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Wales

Welsh agriculture is overwhelmingly based on livestock and livestock products with a large sheep sector, much of it in the Less Favoured Areas that form much of Wales.  Wales has a significant number of dairy farms, especially in its south western counties, and a large beef herd. While the arable and horticultural sectors are small, potatoes and similar crops are grown, notably in Pembrokeshire.    

Typically operating as small family farms, those in parts of west and north western Wales have been a stronghold for the Welsh language.  With about 30 per cent of farmland tenanted and the same land law as England, devolution has now transferred tenancy law to Wales.  As yet, no substantive changes have been made to the statutes inherited on devolution.

Wales is planning that, after Brexit, it will replace the EU’s Basic Payment Scheme of direct area payments to farmers with a Sustainable Farming Scheme, based on contracts using the public money then available to buy environmental benefits and other public goods from land management and to improve productivity.    

The CAAV in Wales

With three CAAV local associations covering Wales, the CAAV matched legislative devolution to Wales with a Wales Committee for Welsh business, considering responses to consultations from the Welsh Government and issues for members in Wales.  The Committee’s chairman is automatically a member of the CAAV’s Council, reporting to each meeting on Welsh matters.

A briefing conference for Welsh professionals is held in Llandrindod every February to cover topical and developing issues.

As the Welsh Assembly reviews legislation on matters from agricultural tenancies to planning law, so the Wales Committee considers them and the CAAV Secretariat briefs members on the website and through the Welsh sections of the News Letter and the Handbook.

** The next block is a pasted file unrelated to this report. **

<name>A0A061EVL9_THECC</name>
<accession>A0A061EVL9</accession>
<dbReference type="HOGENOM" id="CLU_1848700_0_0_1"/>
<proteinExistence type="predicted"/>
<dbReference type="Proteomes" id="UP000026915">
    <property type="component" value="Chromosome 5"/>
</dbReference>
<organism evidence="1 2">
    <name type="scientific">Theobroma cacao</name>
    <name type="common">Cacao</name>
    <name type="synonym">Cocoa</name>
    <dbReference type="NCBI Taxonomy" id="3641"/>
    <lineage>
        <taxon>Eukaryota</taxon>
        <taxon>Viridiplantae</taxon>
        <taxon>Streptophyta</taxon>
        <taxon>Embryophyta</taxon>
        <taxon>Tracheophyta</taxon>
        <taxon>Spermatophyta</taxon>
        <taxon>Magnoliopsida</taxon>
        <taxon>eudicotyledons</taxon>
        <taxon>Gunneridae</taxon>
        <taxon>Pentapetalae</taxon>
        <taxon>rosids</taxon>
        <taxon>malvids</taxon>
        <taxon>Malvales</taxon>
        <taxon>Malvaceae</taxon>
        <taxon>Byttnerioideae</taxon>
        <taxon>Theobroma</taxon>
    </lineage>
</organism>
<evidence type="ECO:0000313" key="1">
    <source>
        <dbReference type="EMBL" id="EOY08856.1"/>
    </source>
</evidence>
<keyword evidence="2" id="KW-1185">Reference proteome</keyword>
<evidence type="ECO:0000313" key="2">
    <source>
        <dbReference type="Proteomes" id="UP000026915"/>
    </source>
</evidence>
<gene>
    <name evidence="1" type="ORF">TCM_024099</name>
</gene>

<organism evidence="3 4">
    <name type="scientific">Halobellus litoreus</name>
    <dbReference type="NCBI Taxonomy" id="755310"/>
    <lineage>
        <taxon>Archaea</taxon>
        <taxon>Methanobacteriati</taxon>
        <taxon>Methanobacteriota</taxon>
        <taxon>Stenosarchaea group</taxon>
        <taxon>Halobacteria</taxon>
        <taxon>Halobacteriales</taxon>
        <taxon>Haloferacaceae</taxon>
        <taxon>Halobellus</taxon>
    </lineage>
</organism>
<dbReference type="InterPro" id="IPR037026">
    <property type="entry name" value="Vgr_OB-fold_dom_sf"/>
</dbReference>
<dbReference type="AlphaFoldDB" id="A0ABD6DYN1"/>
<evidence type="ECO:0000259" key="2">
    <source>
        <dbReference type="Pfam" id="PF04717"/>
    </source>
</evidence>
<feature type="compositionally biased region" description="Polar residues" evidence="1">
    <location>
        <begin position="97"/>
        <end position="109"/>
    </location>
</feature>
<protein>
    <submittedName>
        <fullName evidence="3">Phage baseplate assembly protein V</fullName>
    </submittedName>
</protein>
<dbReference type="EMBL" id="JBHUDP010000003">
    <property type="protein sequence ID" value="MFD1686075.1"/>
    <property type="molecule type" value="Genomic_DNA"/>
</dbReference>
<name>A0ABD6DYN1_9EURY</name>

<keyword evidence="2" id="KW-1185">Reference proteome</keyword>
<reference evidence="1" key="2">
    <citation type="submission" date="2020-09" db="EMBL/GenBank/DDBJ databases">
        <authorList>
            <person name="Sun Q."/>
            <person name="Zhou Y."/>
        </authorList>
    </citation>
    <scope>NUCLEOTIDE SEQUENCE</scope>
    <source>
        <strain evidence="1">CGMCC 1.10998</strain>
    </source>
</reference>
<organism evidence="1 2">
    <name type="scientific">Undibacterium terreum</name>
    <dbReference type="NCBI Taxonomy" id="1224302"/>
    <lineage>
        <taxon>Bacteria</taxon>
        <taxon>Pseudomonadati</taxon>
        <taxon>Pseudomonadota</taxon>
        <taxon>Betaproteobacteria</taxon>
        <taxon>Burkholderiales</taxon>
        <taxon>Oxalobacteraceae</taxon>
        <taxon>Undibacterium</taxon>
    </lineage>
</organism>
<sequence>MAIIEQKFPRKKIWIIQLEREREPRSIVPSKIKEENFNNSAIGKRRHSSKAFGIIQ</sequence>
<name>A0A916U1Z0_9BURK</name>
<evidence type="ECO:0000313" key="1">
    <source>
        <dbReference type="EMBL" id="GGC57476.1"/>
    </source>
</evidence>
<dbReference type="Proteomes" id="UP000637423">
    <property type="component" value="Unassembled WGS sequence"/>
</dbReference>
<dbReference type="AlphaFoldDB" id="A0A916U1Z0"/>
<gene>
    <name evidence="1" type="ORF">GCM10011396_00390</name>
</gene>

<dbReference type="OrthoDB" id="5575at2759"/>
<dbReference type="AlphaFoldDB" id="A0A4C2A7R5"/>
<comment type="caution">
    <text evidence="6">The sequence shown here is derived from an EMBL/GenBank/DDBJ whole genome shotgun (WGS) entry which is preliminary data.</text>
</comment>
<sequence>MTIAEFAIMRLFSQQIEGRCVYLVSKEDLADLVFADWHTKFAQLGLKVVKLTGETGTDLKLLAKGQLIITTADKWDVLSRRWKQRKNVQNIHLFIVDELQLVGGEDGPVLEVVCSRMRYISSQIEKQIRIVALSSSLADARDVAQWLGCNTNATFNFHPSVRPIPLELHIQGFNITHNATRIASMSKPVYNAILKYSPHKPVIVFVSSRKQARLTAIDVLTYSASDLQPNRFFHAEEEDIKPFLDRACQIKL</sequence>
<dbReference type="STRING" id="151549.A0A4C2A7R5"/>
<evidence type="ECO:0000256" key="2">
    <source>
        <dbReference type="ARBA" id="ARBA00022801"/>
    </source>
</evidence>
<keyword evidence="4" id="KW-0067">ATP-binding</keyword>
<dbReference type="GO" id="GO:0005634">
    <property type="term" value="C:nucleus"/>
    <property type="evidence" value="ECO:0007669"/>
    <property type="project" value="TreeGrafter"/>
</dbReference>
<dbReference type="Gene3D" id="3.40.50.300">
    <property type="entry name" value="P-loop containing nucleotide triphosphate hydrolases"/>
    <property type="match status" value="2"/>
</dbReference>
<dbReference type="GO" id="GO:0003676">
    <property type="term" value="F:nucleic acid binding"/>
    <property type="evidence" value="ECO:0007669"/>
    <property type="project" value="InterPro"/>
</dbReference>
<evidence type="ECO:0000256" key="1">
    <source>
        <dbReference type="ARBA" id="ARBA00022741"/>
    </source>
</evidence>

As well as regular contact with the Welsh Government and farming and professional bodies, the CAAV President visits the Royal Welsh Show every year to discuss issues with other bodies.

Publications

With specifically Welsh legislation now enacted on residential tenancies, the CAAV prepared and issued its publication, The Letting and Management of Residential Property in Wales.

Development control for rural housing is covered in the CAAV publication, Rural Workers’ Dwellings – Planning Control in the United Kingdom. 

Model agricultural tenancy agreements and a grazing licence are drafted for members’ use in Wales.

Under Welsh legislation, the CAAV can be asked by the Welsh Government to nominate valuers for disputed TB valuations.

CAAV Organisation

The Chairman and Secretary of the CAAV Wales Committee are:

  • Chairman: Richard Williams
  • Secretary: Gary Owen.

The CAAV’s local associations covering Wales are:

  • South Wales and Monmouthshire
  • North Wales
  • Shropshire and Montgomeryshire

while cross-border agricultural and professional work sees some Welsh members belong to the Hereford and Worcester or Cheshire associations.  Each runs its own events for members, including an annual meeting and professional meetings.

The Wales Committee runs an annual tutorial at Aberystwyth while Wales and the West Midlands form one examination centre. 

The CAAV’s national Presidents from Wales have been:

  • Sir Illtyd Thomas from Cardiff, former Lord Mayor who gave the CAAV its first Presidential jewel and prompted the adoption of its motto
  • Trevor Davies from Pontllanfraith
  • John Rennie from Monmouth
  • Bob Jones from Carmarthen.

Andrew Thomas from Cowbridge is now a member of the Presidential Team.

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